Curator Melissa Wolfe talks about the inspiration we can all take away from the Columbus Museum of Arts newest exhibition showcasing the work of home town hero George Bellows. George Bellows and the American Experience through January 4, 2014. This exhibition follows on the heels of a major retrospective of the artist organized by the [...]
The Met’s Die WalkÃ¼re – All Those Valkyries and the Machine Breaks Down!!?!
For some reason I’ve had good luck with performances of Die WalkÃ¼re.
The second of the four operas making up Richard Wagner’s Ring cycle, the Valkyrie of the title is the impetuous Brunnihlde, she of the horns and breastplates from a time gone by.
Throw in a long lost brother and sister who, on being reunited, fall passionately in love (you did not misread that) add an outraged husband, plus Wotan the hapless King of the Gods, and Fricka (Mrs. Wotan) the goddess of marriage, stir in eight Valkyrie sisters and you have a long, fabulous and often noisy show.
I have a 1940 Metropolitan Opera broadcast of WalkÃ¼re, with Lotte Lehmann, Friederich Schorr, Lauritz Melchior and Marjorie Lawrence.Â The first act (with the brother/sister getting together) is near X rated. I’ve also seen this opera with the great Hildegard Behrens, with Jon Vickers, Leonie Rysanek, James Morris, James Levine, and so on.Â And…
I have never enjoyed Die WalkÃ¼re as much as I did last Saturday, sitting in the Lennox Movie Theater in a row of fellow elderly homies, complete with popcorn and diet Pepsi.
We waited anxiously for the 12 noon start. It was rumored to be James Levine’s final performance for quite a while (due to his ongoing health problems) and his Wagner is enthralling. The line-up of singers was great.
We waited. And waited. And waited.Â Finally,Â I called a friend who was listening to the radio and word finally trickled back: The multi-million dollar “machine” of movable panels used for the Ring in Robert Lepage’s production, very simply broke. They couldn’t get it to operate. People in the $400 seats at the Met had to wait along with the rest of us, from Columbus Avenue to Columbus, Ohio.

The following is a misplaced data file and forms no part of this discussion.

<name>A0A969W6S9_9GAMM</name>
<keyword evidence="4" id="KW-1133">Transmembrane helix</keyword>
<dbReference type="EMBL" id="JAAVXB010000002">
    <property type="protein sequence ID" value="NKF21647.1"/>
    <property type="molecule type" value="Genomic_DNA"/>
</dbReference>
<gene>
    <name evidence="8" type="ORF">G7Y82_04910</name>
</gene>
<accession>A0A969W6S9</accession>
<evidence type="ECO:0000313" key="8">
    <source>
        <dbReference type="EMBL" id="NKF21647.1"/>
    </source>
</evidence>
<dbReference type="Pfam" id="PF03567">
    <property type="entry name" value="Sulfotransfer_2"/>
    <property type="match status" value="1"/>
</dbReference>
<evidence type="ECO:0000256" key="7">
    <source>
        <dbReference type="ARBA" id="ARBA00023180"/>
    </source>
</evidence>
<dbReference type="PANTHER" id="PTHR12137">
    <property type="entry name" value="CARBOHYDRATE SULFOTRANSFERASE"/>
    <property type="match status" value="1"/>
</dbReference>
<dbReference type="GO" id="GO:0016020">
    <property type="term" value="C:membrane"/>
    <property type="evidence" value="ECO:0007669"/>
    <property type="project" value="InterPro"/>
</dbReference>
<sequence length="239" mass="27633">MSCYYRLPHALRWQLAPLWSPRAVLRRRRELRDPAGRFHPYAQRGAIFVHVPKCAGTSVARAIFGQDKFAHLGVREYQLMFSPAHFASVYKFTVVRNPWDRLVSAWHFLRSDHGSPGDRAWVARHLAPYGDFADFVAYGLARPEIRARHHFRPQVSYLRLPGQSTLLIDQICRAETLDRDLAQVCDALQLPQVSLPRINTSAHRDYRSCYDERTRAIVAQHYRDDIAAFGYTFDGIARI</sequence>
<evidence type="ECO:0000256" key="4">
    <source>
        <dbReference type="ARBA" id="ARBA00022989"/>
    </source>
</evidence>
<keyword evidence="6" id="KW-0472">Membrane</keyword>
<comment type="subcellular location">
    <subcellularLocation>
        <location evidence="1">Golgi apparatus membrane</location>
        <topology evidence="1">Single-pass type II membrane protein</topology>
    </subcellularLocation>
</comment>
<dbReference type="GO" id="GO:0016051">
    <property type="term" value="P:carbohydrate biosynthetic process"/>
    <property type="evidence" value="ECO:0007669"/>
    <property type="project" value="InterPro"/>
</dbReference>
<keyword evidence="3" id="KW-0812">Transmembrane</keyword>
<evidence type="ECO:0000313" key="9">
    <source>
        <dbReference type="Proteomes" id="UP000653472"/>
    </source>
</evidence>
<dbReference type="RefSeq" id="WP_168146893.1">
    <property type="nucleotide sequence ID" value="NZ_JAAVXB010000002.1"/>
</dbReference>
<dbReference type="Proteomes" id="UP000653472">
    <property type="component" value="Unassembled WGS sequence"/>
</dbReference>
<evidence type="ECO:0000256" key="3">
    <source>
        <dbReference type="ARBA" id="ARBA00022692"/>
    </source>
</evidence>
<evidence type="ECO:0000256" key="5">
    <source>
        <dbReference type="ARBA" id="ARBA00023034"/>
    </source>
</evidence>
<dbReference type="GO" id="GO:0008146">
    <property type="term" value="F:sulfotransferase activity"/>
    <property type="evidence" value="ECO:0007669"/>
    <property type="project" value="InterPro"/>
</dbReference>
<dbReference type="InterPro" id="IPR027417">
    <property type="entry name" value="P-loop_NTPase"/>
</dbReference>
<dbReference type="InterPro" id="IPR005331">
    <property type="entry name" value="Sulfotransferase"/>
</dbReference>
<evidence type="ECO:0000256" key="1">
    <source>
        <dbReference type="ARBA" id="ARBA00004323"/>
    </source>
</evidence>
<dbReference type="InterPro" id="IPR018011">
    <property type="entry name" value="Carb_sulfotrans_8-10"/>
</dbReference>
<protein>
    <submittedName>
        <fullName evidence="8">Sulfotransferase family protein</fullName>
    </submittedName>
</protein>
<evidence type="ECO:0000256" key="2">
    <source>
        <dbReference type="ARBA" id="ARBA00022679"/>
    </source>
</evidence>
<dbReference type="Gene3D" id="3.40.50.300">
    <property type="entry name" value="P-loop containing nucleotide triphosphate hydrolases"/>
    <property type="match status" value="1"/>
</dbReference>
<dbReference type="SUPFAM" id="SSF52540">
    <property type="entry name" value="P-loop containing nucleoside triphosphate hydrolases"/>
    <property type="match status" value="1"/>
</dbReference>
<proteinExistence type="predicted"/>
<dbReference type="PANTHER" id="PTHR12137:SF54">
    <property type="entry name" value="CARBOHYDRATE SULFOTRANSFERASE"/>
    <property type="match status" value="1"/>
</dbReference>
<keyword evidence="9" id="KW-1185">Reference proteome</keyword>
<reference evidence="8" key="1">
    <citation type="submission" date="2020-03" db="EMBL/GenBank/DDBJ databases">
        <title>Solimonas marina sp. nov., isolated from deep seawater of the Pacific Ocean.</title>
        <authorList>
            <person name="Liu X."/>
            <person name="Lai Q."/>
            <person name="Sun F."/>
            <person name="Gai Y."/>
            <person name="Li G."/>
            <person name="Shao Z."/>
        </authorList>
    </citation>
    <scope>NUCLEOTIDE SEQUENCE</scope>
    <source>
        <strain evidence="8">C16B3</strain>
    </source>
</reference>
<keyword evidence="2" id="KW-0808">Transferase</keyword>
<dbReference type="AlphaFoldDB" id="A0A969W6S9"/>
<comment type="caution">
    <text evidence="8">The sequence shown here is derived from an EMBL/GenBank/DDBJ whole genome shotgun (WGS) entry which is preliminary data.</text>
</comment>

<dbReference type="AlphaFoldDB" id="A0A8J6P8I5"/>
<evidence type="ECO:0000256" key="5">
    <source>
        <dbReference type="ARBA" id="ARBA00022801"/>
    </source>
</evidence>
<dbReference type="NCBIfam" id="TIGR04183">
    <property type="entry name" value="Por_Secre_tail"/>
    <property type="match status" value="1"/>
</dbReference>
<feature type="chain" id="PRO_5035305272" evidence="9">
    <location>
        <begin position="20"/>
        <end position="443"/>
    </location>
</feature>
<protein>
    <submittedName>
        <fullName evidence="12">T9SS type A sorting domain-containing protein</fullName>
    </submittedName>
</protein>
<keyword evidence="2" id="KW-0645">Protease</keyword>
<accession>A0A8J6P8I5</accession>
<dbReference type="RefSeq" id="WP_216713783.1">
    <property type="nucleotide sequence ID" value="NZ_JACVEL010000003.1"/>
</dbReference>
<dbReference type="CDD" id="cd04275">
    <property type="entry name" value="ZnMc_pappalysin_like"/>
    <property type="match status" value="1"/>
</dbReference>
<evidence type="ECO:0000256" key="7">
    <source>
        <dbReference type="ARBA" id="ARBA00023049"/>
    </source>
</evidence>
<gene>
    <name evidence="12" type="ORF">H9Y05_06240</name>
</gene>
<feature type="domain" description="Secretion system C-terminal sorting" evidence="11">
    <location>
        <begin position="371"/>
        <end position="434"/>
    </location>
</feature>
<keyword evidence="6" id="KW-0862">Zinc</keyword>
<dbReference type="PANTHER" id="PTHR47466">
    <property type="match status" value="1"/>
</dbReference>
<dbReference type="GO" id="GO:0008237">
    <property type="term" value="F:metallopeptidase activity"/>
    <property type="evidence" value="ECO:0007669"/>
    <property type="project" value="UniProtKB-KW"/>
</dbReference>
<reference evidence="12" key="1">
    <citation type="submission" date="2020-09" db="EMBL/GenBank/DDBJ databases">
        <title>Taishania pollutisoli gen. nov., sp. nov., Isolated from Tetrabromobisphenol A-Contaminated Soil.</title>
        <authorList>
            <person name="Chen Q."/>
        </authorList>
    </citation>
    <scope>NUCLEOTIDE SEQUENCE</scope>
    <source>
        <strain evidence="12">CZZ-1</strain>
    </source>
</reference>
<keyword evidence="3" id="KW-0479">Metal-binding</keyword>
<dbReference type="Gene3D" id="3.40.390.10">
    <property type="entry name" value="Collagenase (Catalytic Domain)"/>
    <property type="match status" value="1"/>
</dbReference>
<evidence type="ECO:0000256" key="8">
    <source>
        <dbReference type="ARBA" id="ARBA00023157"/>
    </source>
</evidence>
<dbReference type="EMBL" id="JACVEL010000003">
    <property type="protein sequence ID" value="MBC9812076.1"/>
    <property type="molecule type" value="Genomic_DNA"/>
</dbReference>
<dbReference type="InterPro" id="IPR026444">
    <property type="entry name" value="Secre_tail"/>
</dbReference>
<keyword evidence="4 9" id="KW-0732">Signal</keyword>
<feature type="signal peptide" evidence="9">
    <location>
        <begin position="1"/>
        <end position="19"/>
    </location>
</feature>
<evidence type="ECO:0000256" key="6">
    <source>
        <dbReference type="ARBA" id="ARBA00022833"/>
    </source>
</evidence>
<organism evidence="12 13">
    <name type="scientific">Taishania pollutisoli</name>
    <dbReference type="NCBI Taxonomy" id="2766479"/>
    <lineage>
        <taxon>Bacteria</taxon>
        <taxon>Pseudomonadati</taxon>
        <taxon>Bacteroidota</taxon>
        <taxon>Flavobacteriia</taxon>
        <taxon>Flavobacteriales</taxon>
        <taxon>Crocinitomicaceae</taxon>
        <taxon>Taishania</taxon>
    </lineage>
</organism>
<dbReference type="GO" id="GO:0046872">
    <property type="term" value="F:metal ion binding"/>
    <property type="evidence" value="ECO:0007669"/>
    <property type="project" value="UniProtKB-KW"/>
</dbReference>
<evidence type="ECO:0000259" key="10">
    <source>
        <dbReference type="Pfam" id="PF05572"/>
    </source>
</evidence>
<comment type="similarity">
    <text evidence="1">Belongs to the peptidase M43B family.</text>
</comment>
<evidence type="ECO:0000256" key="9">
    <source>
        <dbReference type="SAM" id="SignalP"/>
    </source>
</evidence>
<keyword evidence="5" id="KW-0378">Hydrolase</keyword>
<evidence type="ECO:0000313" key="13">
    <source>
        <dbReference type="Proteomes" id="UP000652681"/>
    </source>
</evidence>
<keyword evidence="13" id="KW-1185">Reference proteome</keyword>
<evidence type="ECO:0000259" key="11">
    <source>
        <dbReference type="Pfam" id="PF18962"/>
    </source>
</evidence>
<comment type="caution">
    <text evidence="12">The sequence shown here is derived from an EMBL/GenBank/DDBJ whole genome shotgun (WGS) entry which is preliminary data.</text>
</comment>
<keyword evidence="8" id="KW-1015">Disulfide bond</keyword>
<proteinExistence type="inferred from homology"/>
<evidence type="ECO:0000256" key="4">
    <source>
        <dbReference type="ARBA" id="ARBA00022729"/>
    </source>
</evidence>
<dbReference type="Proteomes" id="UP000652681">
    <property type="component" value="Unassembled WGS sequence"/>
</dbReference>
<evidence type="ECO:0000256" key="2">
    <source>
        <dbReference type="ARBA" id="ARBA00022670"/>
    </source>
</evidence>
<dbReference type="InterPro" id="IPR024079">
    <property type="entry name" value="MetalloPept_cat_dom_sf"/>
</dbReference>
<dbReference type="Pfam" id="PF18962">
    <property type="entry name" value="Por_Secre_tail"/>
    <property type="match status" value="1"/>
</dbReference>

At last. The music began and Levine let it sing when it needed to sing (Act I) and fly when it needed to fly. The balance between passion, abandon and solid musicianship was impeccable.
Watch Jonas Kaufmann as Siegmund in The Met’s production of Die WalkÃ¼re on April 19, 2011.
I have to say there is s something for looking the part. Obesity has in recent years ended several wonderful careers in opera. Tenor Jonas Kaufman, a buff looker, sang -Â really sang – without barking Siegmund’s music.
Soprano Eva Maria Westbroek, who a few months ago played Anna Nicole Smith in a new opera (the mind reels) had not only the volume but the warmth of voice imperative for Sieglinde.
The great rock like bass of Klaus-Peter Konig nearly stole the show. Stephanie Blythe played Fricka, the goddess of marriage. She has a twenty minute scene. Would it have been three hours.
Big Bryn Terfel sang carefully and well. He is not a Wotan by nature-you need an effortless ocean of sound and you could sense him working, but he’s Big Bryn. What’s not to love?
Deborah Voigt is not a Brunnhilde. The voice slimmed down when she did – certainly there’s plenty of beauty left, but the lack of volume was worrisome.Â That said, she sang fearlessly and shirked nothing.
Levine in his infirmity moved me to tears. Seriously. Older and ailing with disc problems, he spared himself nothing over the five hour afternoon.
It was a great day. With the Met’s enormous deficits and the continuing machine malfunction sending the company into overtime, people might be rethinking production values. I thought a lot of this production – the WalkÃ¼re forest especially – was visually stunning.
On to next season!